Yes! Absolutely! So very hard! The first person to read anything new I’ve written is always my sister, and I always get sick to my stomach waiting to hear her reaction (she is always gentle and supportive, by the way). It’s a thousand times worse when I share my writing with someone who isn’t, y’know, my closest blood relative. I try very hard to maintain a healthy sense of perspective and be open to criticism… but there’s something too personal about writing. When I share my work with someone who doesn’t respond to it in the way I’d intended, it’s almost a physical pain.
What movie do you love to watch?
Katsuhiro Otomo’s animated spectacle Akira was a life-changing experience for me when I first saw it in a movie theater in Spokane in 1990. It’s one of those films I turn to when I need to feel powerful and alive. It’s an incomprehensible mess in many ways, but it has this tremendous, dazzling energy driving it. Similarly, Joe Cornish’sAttack the Block is infused with so much vibrant life and heart that it always changes my mood for the better. Also, it’s endlessly quotable and hilarious.
How do you feel about social media websites such as Facebook and Twitter? Are they a good thing?
Social media sites can be great. They’re undeniably useful for networking, marketing, and connecting with readers. They can also be a lot of fun. I’m reasonably active on both Facebook and Twitter; Twitter in particular is an easy, fast way to make contact with me. Roxanne Gay had a great piece at Salon on the subject of authors and social media a couple of years back, after Jonathan Franzen made some statements disparaging Twitter, in which she stated, “Do what you like. Do what you want. Don’t stress. This should not be stressful. Social networking should not feel like a burden or obligation or something to be resented.” I think that’s a beautiful and comforting way to look at it.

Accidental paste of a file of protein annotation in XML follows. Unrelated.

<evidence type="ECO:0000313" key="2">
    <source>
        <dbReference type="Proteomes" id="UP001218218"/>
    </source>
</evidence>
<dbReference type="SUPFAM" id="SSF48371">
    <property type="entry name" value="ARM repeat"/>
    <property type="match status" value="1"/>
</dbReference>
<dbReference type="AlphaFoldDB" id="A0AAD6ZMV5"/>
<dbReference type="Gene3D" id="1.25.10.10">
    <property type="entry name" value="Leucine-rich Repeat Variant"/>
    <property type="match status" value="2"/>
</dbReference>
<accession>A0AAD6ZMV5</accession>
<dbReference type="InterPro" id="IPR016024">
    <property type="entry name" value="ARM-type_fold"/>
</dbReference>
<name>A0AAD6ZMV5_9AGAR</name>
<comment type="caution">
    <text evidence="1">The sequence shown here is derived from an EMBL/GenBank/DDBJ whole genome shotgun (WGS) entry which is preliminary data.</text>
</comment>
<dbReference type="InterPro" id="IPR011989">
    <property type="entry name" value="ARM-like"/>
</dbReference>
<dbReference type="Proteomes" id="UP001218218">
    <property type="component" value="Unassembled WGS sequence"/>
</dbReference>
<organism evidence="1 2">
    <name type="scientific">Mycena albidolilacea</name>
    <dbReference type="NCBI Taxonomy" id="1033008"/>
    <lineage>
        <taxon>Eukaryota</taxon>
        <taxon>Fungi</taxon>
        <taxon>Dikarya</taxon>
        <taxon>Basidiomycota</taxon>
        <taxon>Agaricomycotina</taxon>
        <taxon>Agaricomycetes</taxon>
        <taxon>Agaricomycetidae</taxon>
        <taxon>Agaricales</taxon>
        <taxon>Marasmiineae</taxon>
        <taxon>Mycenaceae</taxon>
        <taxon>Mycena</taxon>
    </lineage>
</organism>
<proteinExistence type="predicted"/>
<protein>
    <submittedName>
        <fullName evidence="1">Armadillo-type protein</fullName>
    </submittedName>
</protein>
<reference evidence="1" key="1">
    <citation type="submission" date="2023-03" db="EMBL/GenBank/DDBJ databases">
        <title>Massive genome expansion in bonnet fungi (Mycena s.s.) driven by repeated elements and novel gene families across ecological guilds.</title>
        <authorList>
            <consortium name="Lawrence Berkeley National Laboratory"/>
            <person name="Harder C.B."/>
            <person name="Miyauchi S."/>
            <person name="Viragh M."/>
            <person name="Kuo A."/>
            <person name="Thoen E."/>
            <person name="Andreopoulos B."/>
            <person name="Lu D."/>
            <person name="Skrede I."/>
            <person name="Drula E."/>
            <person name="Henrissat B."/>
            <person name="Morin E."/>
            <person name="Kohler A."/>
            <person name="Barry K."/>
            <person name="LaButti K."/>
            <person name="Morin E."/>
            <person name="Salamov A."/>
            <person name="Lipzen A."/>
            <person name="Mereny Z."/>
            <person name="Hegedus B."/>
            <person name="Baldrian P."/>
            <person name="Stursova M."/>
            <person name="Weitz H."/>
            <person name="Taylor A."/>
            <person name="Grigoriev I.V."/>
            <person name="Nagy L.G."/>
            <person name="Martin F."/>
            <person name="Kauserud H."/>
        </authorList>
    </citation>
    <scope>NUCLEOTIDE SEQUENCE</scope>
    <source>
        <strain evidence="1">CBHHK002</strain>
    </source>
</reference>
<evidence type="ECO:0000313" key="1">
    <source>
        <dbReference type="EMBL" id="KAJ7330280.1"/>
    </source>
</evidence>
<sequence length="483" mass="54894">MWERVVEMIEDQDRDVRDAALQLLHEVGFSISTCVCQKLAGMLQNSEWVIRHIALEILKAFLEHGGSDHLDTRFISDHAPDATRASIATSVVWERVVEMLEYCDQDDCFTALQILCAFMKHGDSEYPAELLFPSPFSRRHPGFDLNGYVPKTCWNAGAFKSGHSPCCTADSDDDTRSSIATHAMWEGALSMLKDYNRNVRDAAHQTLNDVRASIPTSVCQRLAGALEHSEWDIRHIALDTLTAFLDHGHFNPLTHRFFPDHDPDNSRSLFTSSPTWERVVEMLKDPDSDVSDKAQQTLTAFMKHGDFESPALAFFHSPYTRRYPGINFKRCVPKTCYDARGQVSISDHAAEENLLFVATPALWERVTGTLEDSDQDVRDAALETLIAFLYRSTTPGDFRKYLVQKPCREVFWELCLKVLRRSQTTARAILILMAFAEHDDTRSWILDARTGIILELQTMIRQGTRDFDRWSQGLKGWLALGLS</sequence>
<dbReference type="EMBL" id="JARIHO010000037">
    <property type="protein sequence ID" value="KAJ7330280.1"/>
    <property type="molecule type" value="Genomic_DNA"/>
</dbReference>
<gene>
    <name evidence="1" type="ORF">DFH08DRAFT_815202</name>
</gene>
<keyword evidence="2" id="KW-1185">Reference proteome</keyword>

Do you find the time to read?
Absolutely. Reading is non-negotiable. I don’t know any writers who don’t make the time to read—it’s ingrained in the writer’s soul, it’s a part of the job, it’s a part of life. In his book On Writing, Stephen King said, “If you want to be a writer, you must do two things above all others: read a lot and write a lot.” Reading is never a chore; it’s a delight.
Will you write others in this same genre?
It’s entirely possible. Who knows? Genres tend to sneak up on me. I had no idea I was writing a mystery when I started my book Bias Cut; I just wanted it to be a story about the growing bond between two very different people, and as the storyline developed, they ended up solving a murder mystery together. Similarly, I worked on Charlotte Dent while assuming I was writing general fiction. After it was finished, the universal verdict from readers was that it’s old-school chick lit. This surprised me, but it makes complete sense: It features a young female protagonist making her way in a glamorous profession in a big city while finding a little romance along the way. Those are pretty much exactly the established parameters of the chick lit genre.
When struggling actress Charlotte Dent is cast as a leggy killer robot in a big, brainless summer blockbuster, the subsequent hiccup of fame sends a shock wave through her life. The perks of entry-level celebrity are balanced by the drawbacks: destructive filmmakers, online ridicule, entitled costars, and an awkward, unsatisfying relationship with the film’s fragile leading man. Self-aware to a fault, Charlotte fights to carve out a unique identity in an industry determined to categorize her as just another starlet, disposable and replaceable. But unless she can find a way to turn her small burst of good fortune into a durable career, she’s destined to sink back into obscurity.
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Genre - General Fiction, Chick Lit
Rating - PG